In short, veggie straws aren’t a healthy snack. Like many foods that aren’t nutrient-dense, eat them in moderation.

Despite having the word “veggie” in their name, veggie straws are mainly processed potato and vegetable powders. Avoid using them to replace your daily intake of whole vegetables.

Eating veggie straws frequently could be a concern due to their high sodium content. Excess sodium is linked to hypertension, which is a leading risk factor for heart disease (2).

In fact, veggie straws may be regarded as a deceptively unhealthy food, a food that is marketed as healthy but contains little nutrition and may be high in sugar, fat, or sodium (3).

Marketing choices on the front of the package, such as using the word “veggie,” may cause consumers to have a positive attitude about the product and be more willing to purchase it, despite its lack of real health benefits (4).

This snack, despite its popularity, is not much different from other chips that are often criticized for their low nutritional value.

However, your overall diet quality and other lifestyle factors play an integral role in your risk of developing noncommunicable diseases like heart disease (5).

Therefore, it’s important to monitor the quality of your nutritional intake and enjoy fun foods, like veggie straws, in moderation.


Veggie straws are a processed snack that is high in sodium and should be consumed in moderation. Their high sodium content means that overconsumption may raise your risk of developing heart disease.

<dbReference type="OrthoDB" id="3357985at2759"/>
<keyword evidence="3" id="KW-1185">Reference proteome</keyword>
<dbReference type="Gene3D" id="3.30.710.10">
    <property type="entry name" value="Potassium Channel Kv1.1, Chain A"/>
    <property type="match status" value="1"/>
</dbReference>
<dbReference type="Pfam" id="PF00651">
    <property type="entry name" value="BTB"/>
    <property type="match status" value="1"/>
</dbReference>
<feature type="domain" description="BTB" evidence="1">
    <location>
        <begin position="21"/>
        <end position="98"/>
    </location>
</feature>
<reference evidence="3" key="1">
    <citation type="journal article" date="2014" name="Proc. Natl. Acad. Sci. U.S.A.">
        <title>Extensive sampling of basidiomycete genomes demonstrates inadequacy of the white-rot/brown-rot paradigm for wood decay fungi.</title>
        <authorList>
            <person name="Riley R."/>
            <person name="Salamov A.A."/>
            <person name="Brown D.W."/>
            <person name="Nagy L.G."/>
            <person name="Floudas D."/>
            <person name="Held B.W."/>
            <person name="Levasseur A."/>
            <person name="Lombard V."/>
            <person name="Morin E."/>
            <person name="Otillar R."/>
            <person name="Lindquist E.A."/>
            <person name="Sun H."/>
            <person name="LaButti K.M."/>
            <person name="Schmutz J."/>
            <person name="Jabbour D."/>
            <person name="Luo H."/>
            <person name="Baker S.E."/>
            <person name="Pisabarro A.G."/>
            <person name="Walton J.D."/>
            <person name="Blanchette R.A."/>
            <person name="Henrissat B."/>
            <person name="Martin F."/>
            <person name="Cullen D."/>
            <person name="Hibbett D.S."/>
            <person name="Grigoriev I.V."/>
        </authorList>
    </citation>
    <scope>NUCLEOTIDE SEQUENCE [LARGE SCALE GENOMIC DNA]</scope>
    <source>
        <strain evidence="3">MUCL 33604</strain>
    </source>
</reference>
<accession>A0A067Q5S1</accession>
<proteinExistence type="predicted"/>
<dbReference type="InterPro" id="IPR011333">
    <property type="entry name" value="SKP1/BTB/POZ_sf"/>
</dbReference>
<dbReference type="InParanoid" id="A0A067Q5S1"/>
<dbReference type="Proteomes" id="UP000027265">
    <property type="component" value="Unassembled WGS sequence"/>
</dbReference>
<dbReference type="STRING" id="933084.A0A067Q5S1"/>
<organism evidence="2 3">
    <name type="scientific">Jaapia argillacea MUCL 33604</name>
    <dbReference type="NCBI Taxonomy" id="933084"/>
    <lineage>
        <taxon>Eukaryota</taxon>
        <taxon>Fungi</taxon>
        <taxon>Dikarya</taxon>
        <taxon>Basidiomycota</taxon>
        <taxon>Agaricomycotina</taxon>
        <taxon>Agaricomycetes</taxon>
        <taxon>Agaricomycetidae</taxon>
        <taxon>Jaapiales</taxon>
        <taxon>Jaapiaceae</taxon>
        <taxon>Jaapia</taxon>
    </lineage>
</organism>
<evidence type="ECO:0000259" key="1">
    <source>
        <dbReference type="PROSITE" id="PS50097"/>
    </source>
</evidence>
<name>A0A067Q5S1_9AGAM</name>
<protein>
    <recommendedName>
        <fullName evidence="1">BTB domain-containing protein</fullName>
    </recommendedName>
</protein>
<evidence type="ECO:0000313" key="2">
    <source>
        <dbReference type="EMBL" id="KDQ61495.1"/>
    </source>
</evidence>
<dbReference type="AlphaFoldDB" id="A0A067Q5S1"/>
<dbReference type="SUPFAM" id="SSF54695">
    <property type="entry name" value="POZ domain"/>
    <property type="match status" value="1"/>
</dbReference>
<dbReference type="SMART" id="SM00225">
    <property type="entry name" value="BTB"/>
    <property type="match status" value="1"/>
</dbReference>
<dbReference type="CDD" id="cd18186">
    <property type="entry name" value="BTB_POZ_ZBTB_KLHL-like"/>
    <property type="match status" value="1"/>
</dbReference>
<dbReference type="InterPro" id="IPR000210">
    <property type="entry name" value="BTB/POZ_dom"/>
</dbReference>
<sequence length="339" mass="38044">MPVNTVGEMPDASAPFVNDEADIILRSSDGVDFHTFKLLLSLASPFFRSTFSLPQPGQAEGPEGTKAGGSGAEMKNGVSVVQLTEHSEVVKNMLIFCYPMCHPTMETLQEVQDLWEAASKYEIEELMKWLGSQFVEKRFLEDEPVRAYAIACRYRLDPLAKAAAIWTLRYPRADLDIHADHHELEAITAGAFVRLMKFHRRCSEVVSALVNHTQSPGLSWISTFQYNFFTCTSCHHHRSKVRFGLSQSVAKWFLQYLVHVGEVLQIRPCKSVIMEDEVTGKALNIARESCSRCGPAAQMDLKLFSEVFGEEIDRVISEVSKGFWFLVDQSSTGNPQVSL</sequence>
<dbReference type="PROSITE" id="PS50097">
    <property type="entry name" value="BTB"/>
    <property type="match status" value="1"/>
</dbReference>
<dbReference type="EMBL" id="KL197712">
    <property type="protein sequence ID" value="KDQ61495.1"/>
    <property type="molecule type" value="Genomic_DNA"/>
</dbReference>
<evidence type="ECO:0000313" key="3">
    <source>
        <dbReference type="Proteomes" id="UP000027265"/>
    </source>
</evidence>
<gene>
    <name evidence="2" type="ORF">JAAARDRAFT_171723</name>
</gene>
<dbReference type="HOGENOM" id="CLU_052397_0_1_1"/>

Packaged snacks, like veggie straws, aren’t the ideal way to meet your daily vegetable intake.

Here are easy and simple homemade vegetable snacks:

  • Raw veggies with a dip. You can also try carrots with hummus or celery with peanut butter.
  • Air-fried veggies. You get the same crispy texture with real vegetables rather than vegetable powders. Try these pumpkin fries or herb and lemon cauliflower snacks.
  • Baked chips. If you don’t have an air fryer, you can bake your chips to achieve a similar outcome. Check out this baked beetroot, sweet potato, and potato snack.
  • Smoothies. Another fun way to boost your veggie intake is to add some to your smoothies or even make fruit and vegetable freezer pops.
  • Roasted chickpeas. These crispy snacks can be made in the oven or air fryer.

Packaged snacks shouldn’t be used to replace vegetables. Homemade veggies and dip, air-fried or baked veggies, and smoothies or freezer pops are fun ways to meet your daily vegetable intake.

Veggie straws are a packaged snack that is often marketed as a healthier alternative to potato chips.

However, this snack is primarily made from potato starch, potato flour, and a combination of vegetable oils that make it nutritionally similar to regular potato chips and tortilla chips.

It’s a fun snack that can be enjoyed in moderation, but it shouldn’t replace your regular intake of whole vegetables.

Just one thing

Try this today: The next time you purchase a packaged snack, read the nutrient label and choose a smart snack that has fewer than 200 calories and less than 200 mg of sodium per serving.